Being a Disney fan can be hard sometimes, as you have fond memories of beloved childhood movies but also don't want people to make fun of you for liking cartoons. That's why, out of all the corporations in the world, Disney is undoubtedly the most selfless, willing to spend hundreds of billions of dollars to bring their old, outdated movies into the modern age—all for the fans.
After Halle Berry walked back her consideration of playing a transgender character, we look back at how Hollywood has repeatedly fumbled trans representation.
Halle Berry has made headlines this week after turning down a role in which, had she gone through with production, would have represented a transgender man.
Berry, an Academy Award-winning actress known for roles in films like Monster's Ball, Catwoman, and Gothika, took to Twitter Monday night to apologize for considering the role. "Over the weekend I had the opportunity to discuss my consideration of an upcoming role as a transgender man, and I"d like to apologize for those remarks," Berry wrote. "As a cisgender woman, I now understand that I should not have considered this role, and that the transgender community should undeniably have the opportunity to tell their own stories."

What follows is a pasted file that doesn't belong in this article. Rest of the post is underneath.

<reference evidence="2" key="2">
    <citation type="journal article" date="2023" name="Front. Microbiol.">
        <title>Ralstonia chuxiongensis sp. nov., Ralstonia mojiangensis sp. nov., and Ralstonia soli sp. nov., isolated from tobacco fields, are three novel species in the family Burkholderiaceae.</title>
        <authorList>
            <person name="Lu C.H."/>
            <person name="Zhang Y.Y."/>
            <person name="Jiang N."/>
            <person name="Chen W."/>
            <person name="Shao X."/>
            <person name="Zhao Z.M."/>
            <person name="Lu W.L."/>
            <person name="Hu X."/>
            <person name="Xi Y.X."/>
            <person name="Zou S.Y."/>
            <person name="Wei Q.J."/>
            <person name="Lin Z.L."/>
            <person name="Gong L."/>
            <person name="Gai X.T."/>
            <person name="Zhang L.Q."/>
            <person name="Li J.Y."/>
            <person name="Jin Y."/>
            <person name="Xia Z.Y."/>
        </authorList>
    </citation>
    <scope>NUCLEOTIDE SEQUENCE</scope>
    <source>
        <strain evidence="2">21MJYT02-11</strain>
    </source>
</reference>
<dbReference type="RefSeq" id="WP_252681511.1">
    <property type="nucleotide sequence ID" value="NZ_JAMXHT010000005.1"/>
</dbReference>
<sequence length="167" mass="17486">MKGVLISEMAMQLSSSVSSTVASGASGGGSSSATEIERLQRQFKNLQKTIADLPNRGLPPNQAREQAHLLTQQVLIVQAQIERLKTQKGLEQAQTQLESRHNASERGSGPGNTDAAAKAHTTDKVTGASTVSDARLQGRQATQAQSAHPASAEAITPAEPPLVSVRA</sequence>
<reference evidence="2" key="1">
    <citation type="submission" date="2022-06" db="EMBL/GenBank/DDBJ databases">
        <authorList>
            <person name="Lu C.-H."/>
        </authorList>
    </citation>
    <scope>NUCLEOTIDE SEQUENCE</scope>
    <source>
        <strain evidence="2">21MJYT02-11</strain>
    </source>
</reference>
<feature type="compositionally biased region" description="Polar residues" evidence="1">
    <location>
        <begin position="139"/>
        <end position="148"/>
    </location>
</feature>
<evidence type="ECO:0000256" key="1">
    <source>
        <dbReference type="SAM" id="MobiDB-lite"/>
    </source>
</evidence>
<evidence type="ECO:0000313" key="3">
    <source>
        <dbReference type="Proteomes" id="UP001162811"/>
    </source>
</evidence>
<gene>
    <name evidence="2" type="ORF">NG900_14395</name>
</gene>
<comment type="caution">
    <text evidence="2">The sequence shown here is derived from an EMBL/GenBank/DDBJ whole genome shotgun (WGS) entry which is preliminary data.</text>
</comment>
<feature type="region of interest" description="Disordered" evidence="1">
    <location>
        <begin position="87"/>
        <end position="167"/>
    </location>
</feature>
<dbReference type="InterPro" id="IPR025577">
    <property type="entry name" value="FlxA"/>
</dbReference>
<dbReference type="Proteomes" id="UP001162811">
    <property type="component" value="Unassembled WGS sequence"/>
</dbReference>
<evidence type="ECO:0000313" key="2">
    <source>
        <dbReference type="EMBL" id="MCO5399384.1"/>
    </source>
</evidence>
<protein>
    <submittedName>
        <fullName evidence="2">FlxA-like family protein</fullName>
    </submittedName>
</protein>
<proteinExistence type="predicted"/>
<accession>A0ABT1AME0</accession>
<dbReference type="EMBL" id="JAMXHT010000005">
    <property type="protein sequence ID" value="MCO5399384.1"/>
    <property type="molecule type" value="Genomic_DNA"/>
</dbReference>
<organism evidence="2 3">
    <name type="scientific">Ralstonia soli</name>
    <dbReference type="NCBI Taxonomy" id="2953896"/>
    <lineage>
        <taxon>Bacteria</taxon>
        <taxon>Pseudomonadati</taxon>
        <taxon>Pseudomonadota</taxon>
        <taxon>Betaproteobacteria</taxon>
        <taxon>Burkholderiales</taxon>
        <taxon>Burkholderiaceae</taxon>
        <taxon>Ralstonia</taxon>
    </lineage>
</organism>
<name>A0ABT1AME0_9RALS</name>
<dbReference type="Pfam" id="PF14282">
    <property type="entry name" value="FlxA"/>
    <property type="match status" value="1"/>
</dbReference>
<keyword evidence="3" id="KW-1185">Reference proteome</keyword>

The post continued: "I am grateful for the guidance and critical conversation over the past few days and I will continue to listen, educate and learn from this mistake. I vow to be an ally in using my voice to promote better representation on-screen, both in front of and behind the camera."